Having ‘walked the dog’ and attempted to ‘rock the baby’ with our SHARP YOYOs – while getting to grips with the three swings of GEN Y – our thoughts turned to how a spinning bit of plastic on a piece of string came to be so popular.

Wasn’t it a hunting weapon or an ancient greek religious offering? History says yes. It’s just a kid’s toy or street art, like juggling, isn’t it? Yes, that too. But what’s missing here is the most interesting thing of all. The YOYO is an incredible marketing phenomenon. Here’s why…

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The marketing genius behind the YOYO

An American entrepreneur called Donald F. Duncan, Sr saw an opportunity that Pedro Flores, the original US manufacturer of the ‘bandalore’ hadn’t. Duncan offered the immigrant from the Philippines $25,000 for the rights and promptly trademarked the name ‘Yo-Yo’.

He immediately revolutionised the toy’s simple technology by introducing the ‘slip string’ and changing the basic shape into a ‘butterfly’. Both of which meant players could do more than spin it up and down. They could do tricks too (ooh!).

Duncan then approached newspaper tycoon William Randolph Hearst and asked for free advertising in his daily papers. In exchange, Duncan held YOYO trick competitions and the entrants were required to bring a quantity of new subscriptions for the newspaper as their entry fee.

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These early media blitzes were so successful that, in Philadelphia alone, three million units sold during one month-long campaign in 1931. After that, YOYO sales went up and down as often as the toy. (Another story tells how, after a market dip in the 1930s, the Lego company was stuck with a huge inventory, they salvaged the unsold toys by sawing each yoyo in half, using them as wheels on toy trucks and cars.)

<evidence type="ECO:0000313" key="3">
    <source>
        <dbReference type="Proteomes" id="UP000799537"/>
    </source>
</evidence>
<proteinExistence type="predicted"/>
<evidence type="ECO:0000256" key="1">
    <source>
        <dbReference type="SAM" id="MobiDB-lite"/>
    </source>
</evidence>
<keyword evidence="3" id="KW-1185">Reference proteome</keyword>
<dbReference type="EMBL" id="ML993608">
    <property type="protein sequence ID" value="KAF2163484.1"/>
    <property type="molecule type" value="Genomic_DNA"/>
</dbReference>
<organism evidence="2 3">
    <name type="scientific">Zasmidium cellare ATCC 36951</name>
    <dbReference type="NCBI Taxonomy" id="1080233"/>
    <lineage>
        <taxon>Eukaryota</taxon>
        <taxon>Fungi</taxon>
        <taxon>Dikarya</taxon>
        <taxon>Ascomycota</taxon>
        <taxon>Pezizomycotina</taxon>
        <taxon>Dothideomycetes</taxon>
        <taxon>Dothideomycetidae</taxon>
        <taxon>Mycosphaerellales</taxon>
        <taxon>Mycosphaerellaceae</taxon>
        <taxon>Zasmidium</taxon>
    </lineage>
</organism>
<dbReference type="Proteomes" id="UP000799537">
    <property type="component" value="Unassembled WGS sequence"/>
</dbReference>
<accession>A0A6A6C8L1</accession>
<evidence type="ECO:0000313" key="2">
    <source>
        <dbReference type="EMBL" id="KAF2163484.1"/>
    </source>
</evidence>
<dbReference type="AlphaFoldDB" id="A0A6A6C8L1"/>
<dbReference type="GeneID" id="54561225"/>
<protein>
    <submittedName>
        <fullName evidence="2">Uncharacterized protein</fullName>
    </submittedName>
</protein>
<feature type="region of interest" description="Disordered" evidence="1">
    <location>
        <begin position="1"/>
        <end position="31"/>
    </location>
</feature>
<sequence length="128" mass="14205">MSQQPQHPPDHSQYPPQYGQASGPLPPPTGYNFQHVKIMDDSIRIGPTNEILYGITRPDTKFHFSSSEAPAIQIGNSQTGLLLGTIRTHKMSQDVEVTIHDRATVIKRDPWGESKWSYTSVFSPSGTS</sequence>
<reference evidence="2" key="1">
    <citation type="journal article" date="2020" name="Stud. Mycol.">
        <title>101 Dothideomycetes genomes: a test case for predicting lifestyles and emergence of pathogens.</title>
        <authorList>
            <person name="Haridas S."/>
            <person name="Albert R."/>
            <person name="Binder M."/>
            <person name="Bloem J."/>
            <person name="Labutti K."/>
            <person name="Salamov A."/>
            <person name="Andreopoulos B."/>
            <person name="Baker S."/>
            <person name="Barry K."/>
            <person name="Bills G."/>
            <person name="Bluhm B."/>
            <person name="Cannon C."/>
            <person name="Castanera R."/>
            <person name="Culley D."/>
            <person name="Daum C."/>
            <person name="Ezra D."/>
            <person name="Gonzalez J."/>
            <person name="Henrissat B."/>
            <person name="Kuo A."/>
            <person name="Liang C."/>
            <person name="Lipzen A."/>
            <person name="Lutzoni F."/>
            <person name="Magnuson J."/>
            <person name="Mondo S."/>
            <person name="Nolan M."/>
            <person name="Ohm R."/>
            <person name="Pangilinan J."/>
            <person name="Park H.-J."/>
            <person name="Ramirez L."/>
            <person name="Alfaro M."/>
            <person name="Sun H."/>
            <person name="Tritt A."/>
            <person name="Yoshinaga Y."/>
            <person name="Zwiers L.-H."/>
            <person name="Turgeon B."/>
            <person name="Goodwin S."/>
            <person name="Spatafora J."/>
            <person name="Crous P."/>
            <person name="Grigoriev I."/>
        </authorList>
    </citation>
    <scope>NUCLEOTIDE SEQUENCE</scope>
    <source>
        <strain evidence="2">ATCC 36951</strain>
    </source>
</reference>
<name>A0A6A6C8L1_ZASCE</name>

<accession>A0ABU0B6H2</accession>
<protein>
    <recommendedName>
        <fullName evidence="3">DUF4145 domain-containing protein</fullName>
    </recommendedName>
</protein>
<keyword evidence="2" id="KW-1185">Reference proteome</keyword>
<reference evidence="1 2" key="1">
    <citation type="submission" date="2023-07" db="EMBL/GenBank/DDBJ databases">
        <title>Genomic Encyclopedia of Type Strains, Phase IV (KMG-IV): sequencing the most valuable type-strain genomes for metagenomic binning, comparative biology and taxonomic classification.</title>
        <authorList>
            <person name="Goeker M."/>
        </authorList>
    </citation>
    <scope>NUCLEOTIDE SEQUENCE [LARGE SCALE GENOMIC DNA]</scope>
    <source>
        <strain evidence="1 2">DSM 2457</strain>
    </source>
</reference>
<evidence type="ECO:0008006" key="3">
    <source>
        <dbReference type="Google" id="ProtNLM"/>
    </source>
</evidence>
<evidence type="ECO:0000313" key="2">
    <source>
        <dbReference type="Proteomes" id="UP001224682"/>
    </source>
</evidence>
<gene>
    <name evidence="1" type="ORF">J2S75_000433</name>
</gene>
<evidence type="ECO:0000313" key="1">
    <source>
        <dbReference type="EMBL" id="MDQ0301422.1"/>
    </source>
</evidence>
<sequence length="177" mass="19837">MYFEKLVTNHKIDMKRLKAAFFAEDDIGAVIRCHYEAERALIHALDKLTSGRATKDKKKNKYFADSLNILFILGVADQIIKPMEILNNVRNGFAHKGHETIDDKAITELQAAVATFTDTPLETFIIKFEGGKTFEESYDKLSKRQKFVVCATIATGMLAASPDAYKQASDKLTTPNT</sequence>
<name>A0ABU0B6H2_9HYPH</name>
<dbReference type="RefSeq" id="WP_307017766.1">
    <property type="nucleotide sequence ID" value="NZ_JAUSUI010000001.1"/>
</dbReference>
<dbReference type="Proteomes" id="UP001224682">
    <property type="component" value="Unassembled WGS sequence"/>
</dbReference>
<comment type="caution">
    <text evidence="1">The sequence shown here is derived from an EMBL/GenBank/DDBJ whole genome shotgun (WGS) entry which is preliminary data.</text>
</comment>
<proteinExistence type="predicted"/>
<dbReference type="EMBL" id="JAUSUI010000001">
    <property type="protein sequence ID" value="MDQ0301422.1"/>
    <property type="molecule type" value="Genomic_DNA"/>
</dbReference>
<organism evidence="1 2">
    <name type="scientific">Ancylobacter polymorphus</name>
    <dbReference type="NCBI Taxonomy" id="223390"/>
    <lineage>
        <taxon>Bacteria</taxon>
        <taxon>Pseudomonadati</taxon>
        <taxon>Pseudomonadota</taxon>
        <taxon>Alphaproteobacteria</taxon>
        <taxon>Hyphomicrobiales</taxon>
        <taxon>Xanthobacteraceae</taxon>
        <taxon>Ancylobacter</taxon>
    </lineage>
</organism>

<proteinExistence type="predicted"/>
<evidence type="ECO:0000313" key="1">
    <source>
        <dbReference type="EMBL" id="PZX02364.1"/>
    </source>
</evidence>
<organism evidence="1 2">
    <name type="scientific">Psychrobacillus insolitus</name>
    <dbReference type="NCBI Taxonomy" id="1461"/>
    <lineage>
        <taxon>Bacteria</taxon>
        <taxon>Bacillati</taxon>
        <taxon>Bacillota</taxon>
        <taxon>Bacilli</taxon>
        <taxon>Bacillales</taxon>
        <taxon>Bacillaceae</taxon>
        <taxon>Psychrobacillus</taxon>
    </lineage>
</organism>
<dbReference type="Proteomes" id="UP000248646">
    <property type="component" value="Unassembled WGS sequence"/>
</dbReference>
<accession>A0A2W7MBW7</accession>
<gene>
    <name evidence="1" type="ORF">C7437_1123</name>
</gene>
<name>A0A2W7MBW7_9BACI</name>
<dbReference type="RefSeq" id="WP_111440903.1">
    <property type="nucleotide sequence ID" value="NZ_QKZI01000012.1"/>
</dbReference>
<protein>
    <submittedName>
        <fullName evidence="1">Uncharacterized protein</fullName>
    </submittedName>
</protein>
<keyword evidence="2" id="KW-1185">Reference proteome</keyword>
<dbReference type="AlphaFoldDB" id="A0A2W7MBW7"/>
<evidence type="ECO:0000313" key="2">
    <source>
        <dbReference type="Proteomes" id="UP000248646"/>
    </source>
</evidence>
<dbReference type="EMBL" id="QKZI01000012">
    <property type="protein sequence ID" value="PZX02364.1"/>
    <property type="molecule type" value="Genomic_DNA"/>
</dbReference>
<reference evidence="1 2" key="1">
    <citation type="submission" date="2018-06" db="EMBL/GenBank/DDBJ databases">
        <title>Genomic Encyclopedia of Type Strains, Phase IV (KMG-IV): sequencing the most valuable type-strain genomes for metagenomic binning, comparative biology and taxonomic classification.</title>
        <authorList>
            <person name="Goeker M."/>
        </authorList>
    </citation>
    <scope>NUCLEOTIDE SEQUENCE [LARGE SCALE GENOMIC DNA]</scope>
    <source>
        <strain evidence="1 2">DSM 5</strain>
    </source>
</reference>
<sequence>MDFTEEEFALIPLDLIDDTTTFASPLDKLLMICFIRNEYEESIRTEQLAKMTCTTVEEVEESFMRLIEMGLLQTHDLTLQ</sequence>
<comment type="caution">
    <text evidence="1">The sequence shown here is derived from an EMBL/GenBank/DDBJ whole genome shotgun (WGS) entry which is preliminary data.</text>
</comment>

Sales peaked in 1962, when Duncan sold 45 million units and saturated the market. Advertising and production costs far outstripped even the sudden increase in sales revenue and profits plummeted. This wasn’t the end of Duncan though. Since 1936 he’d experimented with parking meters as a sideline. Over the years, the parking meter division grew to become Duncan’s main moneymaker, making it easier to cut his YOYO losses and move on.

So, there you go. The YOYO’s global commercial success and iconic status revolves around Donald F. Duncan, Sr’s incredible marketing genius. He was also the brains behind the premium incentive; a marketing tactic wherein the consumer is encouraged to collect proof of purchases and redeem them for rewards like small toys or discounts. (A technique used by Kellogg’s to sell tens of billions of boxes of cereal over the decades!) So, Donald, we salute you for your SHARP thinking.

Did you know-know..?

  • “Yo-yo” means “come-come”, “come back” or “return” in Tagalog; the native language of the Philippines.
    • Cleopatra was playing with one just before she got bitten by an asp. Possibly.
  • Since the 1930s, over half a billion YOYOs have been made and sold.
    • Duncan’s massive factory produced 3,600 of the toys every hour making the factory’s hometown of Luck, Wisconsin the YOYO Capital of the World.
  • The world’s most valuable YOYO was a present for President Richard Nixon. Nixon tried (and failed) a few tricks, so he autographed it and gave it back. When the owner died, the YOYO was sold at auction for $16,000.
  • The first toy to grace outer space was, you guessed it, a YOYO.
  • 6 June is national YOYO day – Donald F. Duncan, Sr’s birthday.

Richard Sharp - The SHARP agency

Richard

Creative Partner